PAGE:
Enabling business users to work with IT-created data obviously isn’t a new thing – this is the heart of many “managed self-service” approaches to BI. But typically this involves a major development effort, and it involves the sharing of complete models. IT builds data warehouses and cubes, and then educates business users on how to find the data and connect to it. But with external CDM folders, any data set created by a data professional in Azure can be exposed in Power BI without any additional IT effort. The fact that the data is in CDM folder format is enough. Once the CDM folder is attached in Power BI, any authorized user can easily discover and consume the data from directly within Power BI Desktop. And rather than sharing complete models, this approach enables the sharing of more granular reusable building blocks that can be used in multiple models and scenarios.

There doesn’t even need to be a multi-team or multi-persona data sharing aspect to the scenario. If a data engineer or data scientist is creating CDM folders in Azure, she may need to visualize that data, and Power BI is an obvious choice. Although data science tools typically have their own visualization capabilities, their options for distributing insights based on those visuals tend to fall short of what Power BI delivers. For data that is in CDM folders in Azure Data Lake Store gen2, any data producer in Azure can easily have a seamless way to have their data easily exposed and shared with Power BI.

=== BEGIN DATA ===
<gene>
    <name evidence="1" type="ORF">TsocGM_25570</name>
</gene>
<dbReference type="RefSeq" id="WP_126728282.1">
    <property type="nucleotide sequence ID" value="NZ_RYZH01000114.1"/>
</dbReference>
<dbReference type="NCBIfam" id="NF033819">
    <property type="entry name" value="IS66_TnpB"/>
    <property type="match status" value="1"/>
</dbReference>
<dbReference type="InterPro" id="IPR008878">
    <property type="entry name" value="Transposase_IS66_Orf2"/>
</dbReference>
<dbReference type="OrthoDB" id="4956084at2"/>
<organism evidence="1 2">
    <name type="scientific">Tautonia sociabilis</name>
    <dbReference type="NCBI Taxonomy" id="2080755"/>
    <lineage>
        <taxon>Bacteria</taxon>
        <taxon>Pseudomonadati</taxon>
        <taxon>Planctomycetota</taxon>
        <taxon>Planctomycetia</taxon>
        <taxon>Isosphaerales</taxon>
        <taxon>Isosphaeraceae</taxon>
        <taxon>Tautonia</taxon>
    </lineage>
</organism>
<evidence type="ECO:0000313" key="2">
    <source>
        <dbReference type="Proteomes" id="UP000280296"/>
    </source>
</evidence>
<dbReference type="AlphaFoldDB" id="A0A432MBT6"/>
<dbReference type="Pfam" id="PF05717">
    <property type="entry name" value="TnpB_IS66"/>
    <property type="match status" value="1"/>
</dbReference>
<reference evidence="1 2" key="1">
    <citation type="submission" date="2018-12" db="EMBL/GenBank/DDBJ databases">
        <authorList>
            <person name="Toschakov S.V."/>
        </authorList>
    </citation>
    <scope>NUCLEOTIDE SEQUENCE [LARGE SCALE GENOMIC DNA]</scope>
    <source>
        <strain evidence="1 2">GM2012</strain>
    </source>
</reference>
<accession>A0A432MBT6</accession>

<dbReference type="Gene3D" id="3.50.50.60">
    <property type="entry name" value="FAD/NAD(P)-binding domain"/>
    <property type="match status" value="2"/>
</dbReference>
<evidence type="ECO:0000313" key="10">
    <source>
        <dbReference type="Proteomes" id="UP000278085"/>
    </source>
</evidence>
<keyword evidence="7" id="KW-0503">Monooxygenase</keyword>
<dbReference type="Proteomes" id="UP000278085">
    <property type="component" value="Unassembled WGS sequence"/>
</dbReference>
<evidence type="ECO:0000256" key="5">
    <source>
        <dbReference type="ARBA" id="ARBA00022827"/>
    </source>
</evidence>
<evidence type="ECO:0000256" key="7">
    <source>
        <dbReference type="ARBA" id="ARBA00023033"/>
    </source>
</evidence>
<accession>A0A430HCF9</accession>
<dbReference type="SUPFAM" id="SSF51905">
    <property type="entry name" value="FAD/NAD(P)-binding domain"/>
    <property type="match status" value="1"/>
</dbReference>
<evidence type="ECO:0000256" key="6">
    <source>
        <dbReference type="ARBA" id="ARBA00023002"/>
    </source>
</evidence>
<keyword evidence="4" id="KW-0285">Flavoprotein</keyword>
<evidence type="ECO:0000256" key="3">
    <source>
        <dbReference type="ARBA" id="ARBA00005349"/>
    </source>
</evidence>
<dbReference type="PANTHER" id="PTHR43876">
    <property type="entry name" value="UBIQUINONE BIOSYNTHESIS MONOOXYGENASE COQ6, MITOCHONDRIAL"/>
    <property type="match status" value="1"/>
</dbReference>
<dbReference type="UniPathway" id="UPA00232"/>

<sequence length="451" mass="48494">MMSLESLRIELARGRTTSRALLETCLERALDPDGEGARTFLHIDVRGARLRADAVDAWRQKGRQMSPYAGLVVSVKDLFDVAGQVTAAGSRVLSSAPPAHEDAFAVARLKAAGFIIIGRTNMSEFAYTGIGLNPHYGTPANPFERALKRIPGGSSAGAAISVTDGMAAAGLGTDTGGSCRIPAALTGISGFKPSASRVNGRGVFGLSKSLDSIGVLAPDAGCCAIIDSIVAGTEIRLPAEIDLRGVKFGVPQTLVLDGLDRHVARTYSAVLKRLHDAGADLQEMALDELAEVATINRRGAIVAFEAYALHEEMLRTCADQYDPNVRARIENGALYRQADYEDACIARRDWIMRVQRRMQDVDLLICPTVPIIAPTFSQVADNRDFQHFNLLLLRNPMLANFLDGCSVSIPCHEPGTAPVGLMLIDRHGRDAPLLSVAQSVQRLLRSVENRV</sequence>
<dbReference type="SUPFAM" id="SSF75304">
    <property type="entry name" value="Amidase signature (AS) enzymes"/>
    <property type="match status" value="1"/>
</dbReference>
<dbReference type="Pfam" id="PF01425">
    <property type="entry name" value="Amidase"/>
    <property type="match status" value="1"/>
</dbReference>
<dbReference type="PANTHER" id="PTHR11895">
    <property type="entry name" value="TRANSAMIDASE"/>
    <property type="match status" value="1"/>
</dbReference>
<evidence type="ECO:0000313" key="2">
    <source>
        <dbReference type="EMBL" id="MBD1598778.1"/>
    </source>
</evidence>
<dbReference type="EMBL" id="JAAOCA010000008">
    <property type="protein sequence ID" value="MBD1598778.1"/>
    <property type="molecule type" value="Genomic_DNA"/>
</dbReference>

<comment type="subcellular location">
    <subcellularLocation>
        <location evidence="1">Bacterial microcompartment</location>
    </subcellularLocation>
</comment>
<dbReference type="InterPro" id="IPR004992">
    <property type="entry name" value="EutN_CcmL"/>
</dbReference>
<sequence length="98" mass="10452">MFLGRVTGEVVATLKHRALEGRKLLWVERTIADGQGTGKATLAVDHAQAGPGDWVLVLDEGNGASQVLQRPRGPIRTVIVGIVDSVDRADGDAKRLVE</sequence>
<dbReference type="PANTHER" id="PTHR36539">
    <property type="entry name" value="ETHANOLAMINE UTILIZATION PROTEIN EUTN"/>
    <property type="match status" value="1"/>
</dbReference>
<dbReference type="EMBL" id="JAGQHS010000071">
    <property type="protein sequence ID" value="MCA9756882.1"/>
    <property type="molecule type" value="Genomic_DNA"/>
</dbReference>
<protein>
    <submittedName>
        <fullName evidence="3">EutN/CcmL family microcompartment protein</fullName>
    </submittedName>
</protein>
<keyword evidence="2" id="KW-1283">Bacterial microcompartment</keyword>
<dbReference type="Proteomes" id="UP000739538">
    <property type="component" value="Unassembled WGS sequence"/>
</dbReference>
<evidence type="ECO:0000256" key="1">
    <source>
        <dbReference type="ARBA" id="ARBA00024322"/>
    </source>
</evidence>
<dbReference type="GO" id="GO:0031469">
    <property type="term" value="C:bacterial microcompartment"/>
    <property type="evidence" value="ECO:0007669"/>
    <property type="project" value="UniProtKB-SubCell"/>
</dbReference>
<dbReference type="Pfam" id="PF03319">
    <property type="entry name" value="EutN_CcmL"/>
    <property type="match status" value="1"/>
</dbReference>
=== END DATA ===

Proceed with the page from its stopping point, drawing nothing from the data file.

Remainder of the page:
And of course, there are certainly many possibilities that I haven’t even thought of. I can’t wait to hear what you imagine!

Please also check out the blog post from Ben Sack on the dataflows team, because he goes into some details I do not.

[1] If you click through to read the CDM folders post you’ll see that I used almost exactly the same opening sentence, even though I hadn’t read that post since I wrote it over a month ago. That’s just weird.

[2] At least during the preview. I plan on going into greater depth on dataflows security in a future post, and you should expect to see things get simpler and easier while this feature is in preview.

7 thoughts on “Dataflows in Power BI: Overview Part 7 – External CDM Folders

  1. Pingback: Dataflows in Power BI – BI Polar